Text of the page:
Mark Pack
Mark Pack

Nate Brett We've been trying exactly what you suggest for the party's nearly 30 year history and it's not succeeded. We still have Parliamentarians who are overwhelmingly white, male and middle class. Isn't it sensible after 30 years of failing to try something different?

Mark Pack
Mark Pack

The problem with our current system is that we don't get merit with it. E.g. 86% of our MPs have been men - just nearly half our membership is female and just over half the electorate is female. We're missing out on the talents of a huge number of more diverse candidates at the moment - which is why we need to take action to overcome that. Simply trying what we've always tried before (for nearly 30 years now!) to get the best people has repeatedly failed. That's why to get the best people in future we need to do something more drastic as a short-term measure to kick start things properly.

Flo Clucas
Flo Clucas

98 years since women got the vote. 52% of the population. Equal Pay Act still not fully implemented. Rwanda has 52% of its MPs who are women. We have not one. Fair playing field? I want that but women are so far behind men that something needs to be done. Our great 19th and 20th century governments realised that disadvantage had to be tackled. So should we.

Dorothy Ives
Dorothy Ives

Every candidate should get through on merit - not anything to do with gender!

Stephen Wintersgill
Stephen Wintersgill

How does an all woman shortlist promote diversity? Homogeneity of shortlists ought to be anathema to anyone claiming an interest in diversity, which, one ought to note, is not the same as equality. Poor show.

LawrenceJennings
LawrenceJennings

This is a profoundly illiberal and undemocratic move and one sure to hurt our party, both morally and in the elections. Chris Ward said it best at the 2010 Lib Dem conference: https://www.youtube.com/watch?v=y98n3w2t9Oc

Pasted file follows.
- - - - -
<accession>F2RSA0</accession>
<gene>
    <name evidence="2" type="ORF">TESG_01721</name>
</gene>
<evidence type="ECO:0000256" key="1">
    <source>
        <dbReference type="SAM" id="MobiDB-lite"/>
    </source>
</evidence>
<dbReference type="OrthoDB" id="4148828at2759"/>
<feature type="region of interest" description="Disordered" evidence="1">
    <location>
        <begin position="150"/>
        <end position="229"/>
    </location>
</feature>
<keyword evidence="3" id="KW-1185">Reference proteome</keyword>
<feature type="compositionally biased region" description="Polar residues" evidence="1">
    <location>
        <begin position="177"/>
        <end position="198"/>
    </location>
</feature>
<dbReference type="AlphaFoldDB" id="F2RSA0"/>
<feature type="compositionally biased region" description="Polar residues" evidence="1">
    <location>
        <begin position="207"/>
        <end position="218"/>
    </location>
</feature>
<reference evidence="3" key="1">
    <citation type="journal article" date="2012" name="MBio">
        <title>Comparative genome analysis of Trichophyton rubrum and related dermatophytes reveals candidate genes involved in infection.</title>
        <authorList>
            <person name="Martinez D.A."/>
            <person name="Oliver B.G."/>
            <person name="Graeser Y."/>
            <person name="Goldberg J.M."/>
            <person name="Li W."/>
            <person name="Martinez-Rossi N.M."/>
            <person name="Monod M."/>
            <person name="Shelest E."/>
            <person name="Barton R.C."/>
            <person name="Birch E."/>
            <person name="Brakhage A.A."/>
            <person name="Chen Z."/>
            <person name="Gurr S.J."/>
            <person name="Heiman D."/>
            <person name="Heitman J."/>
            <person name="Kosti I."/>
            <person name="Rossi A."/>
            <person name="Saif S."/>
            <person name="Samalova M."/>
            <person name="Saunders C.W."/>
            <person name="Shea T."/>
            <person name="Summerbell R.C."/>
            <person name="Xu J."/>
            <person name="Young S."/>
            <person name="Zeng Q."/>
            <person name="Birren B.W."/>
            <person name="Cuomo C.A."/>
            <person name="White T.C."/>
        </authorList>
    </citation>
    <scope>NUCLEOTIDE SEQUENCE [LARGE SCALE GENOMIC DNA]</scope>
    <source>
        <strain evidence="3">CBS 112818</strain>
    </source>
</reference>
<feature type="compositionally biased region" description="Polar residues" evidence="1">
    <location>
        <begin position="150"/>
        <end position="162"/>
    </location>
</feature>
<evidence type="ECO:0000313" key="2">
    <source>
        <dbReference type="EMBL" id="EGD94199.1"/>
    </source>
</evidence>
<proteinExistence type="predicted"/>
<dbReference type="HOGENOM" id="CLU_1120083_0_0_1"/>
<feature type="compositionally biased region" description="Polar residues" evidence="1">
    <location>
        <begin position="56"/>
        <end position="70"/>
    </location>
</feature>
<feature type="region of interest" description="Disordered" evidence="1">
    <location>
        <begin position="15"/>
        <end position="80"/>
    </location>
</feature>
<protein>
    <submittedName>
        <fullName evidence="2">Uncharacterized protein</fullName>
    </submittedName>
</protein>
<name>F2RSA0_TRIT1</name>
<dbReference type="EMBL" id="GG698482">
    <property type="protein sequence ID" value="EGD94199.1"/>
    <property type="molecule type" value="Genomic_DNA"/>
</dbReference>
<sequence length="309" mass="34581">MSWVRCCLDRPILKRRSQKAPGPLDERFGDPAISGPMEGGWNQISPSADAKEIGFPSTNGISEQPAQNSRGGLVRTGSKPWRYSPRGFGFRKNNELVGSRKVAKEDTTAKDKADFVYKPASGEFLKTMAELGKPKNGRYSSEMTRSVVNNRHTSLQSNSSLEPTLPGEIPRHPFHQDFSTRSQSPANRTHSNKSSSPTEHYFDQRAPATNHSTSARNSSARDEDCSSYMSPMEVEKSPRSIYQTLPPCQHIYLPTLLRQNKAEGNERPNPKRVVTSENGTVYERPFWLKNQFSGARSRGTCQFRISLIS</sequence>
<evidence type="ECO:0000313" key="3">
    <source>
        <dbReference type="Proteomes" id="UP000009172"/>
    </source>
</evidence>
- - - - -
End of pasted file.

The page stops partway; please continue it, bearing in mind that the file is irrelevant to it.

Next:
No position should be reserved for anyone, regardless of what has come before, regardless of their gender, race, sexuality etc. This move will reduce the legitimacy of our party in the eyes of many of the electorate, and so it should. This is a tragic step back for our party when we should be being viewed as a strong centralist party that focuses on human and civil rights, not a party kowtowing to a vocal group of activists within her ranks. Our party has become a little less electable and worse, moral.    



Mark Chivers
Mark Chivers

It'll be interesting to see the result if anyone challenges this at the European Court re Human Rights.

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  1. […] Some of the proposed Conservative Party reforms – such as much greater central control over local parties – are very much not the Liberal Democrat way, and some of the reforms – such as the bursary scheme – show the advantage of having money to spend and hence are set to be significantly more generous than similar Liberal Democrat measures, such as the bursary scheme in the Scottish Lib Dems diversity package. […]